The Four Cs: Carat Weight

The Gemological Institute of America (GIA) created the first, and now globally accepted standard for describing diamonds: Color, Clarity, Cut, and Carat Weight.

Today, the Four Cs of Diamond Quality is the universal method for assessing the quality of any diamond, anywhere in the world.

The creation of the Four Cs meant two very important things: diamond quality could be communicated in a universal language, and diamond customers could now know exactly what they were about to purchase.

In this article we take a comprehensive look at Carat Weight. If you prefer a more condensed version please check out our: “The Four Cs: An Overview” article.

In this article we take a comprehensive look at Carat Weight. One of the 4Cs that determine a diamond's value.

extremely accurate electronic scale captures weight to the precise fifth decimal place

A metric “carat” is defined as 200 milligrams. Each carat can be subdivided into 100 ‘points.’ This allows very precise measurements to the hundredth decimal place. The diamond carat weight of a diamond below one carat can also be described by its ‘points’ alone.

For instance, a diamond that weighs 0.25 carats could also be referred to as a ‘twenty-five pointer.’ Diamond weights greater than one carat are expressed in carats and decimals. A 1.08 carat stone would be described as ‘one point oh eight carats.’

You can buy coffee by the pound. You can even buy deli meat by the pound. Even if you’ve never bought a diamond, the correlation between weight and price is a concept that we can all understand. Therefore, the general perception is that a larger diamond is more valuable than a smaller one.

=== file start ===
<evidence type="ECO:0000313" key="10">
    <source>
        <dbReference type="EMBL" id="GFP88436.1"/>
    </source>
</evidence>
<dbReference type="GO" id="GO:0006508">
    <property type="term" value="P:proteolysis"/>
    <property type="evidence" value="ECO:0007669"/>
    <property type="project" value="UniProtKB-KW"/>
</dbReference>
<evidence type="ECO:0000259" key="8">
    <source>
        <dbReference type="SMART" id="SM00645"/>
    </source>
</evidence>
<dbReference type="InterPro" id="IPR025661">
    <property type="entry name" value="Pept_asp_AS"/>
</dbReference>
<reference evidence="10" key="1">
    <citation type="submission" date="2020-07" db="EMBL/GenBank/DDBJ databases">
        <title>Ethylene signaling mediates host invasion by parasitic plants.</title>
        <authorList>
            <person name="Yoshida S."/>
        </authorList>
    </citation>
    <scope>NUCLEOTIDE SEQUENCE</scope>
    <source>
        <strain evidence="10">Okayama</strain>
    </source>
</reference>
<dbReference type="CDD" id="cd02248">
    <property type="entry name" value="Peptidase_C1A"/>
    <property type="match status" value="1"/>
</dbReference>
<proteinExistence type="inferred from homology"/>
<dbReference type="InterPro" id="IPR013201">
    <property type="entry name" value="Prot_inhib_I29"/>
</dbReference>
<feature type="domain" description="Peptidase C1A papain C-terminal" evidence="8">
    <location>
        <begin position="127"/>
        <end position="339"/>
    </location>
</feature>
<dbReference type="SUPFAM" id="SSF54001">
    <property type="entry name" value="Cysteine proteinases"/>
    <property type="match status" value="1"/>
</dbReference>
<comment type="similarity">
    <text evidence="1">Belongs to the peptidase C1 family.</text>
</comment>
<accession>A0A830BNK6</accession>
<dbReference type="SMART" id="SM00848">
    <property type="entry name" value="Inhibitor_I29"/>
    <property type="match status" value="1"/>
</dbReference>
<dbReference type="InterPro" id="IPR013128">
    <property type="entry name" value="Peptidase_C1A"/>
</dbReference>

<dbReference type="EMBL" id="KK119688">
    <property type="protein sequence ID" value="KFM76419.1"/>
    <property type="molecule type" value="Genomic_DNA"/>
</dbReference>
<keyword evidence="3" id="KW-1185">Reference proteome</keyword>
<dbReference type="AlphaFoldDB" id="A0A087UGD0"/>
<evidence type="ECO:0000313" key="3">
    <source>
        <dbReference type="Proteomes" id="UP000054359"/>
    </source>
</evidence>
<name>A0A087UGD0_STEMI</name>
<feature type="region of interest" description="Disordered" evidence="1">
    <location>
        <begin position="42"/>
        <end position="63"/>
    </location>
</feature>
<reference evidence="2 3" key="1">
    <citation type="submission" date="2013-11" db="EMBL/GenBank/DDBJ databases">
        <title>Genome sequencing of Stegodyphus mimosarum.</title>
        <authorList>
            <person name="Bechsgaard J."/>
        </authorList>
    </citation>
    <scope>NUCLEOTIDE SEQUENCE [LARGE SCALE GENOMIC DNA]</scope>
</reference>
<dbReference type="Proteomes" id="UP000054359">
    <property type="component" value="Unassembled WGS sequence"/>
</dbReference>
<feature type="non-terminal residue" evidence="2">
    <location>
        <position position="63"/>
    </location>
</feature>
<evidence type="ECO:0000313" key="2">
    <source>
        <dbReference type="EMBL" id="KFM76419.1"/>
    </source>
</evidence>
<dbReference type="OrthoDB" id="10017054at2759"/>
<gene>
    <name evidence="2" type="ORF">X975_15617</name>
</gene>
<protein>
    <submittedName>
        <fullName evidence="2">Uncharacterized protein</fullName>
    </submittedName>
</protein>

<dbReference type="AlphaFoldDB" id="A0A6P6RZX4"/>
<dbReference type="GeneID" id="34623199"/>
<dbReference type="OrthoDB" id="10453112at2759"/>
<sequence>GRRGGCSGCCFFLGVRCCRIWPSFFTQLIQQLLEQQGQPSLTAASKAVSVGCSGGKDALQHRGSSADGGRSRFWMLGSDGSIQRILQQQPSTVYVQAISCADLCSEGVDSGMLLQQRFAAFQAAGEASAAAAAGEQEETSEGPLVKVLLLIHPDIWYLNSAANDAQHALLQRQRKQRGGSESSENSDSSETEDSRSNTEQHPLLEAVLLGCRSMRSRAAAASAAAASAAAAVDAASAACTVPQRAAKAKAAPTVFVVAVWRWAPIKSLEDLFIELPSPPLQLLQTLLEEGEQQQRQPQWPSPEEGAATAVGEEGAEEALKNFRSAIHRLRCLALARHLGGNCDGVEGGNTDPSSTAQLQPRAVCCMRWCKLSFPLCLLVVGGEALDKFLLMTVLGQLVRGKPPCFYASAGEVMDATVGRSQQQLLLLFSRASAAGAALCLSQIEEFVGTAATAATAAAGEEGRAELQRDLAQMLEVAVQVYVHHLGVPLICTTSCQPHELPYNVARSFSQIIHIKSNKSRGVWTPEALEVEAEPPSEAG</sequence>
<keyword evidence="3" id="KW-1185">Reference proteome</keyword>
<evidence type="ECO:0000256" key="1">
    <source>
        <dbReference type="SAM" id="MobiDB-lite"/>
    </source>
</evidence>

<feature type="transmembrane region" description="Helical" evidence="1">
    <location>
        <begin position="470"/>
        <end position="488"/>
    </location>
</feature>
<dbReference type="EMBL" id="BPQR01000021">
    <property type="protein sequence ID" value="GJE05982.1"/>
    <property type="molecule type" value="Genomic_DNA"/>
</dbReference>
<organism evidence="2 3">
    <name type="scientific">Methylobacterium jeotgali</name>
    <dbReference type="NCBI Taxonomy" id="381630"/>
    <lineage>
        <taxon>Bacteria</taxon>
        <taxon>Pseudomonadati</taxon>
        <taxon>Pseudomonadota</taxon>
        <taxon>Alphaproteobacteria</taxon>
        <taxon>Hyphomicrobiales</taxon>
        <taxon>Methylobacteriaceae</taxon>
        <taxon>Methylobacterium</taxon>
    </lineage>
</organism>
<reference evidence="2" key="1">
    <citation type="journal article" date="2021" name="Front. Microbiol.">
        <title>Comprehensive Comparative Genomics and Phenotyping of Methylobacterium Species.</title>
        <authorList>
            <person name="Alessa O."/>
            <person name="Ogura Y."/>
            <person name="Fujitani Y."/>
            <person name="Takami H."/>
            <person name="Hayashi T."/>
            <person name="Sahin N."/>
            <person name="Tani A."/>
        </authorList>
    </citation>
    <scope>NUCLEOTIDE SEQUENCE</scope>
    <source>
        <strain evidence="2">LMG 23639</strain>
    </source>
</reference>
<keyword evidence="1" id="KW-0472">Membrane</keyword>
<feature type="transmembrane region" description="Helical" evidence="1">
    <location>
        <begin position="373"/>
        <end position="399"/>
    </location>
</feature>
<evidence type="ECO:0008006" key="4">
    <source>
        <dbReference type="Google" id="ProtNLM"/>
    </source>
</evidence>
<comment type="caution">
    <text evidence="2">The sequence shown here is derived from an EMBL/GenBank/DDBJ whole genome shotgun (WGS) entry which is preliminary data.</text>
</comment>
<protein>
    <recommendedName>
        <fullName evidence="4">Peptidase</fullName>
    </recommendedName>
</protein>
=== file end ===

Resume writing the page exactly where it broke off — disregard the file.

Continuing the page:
carat-weight scale

What is not as easy to understand is that a 2.00 carat diamond is not always worth twice as much as a 1.00 carat diamond. Large diamonds are rarer than smaller ones, so logically they seem to be worth more. But the value of a diamond is determined by considering all of the 4Cs of diamond quality as a whole.

Some weights are considered “magic sizes”–half carat, three-quarter carat, and carat. Visually, there’s little difference between a 0.99 carat diamond and one that weighs a full carat. But the price differences between the two can be significant.

To determine carat weight, the grader weighs the diamond using an extremely accurate electronic micro-balance that captures the weight to the precise fifth decimal place (the nearest ten-thousandth of a carat).

All else being equal, diamond price increases with diamond carat weight, because larger diamonds are more rare and more desirable. But two diamonds of equal carat weight can have very different values (and prices) depending on three other factors within the 4Cs: clarity, color, and cut.

We hope you found this article helpful in getting an overall sense of  how Carat-weight affects value and subsequently the cost of a diamond. However, should you have any additional questions about this or any other jewellery related topics, you can always: “Ask Our Jeweller”

Source: The Gemological Institute of America

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If you’re hungry for even more information on carat weight grading be sure to check out our video-post! (it was produced by The Gemological Institute of America)

You may also enjoy this “interactive application on The Four Cs.

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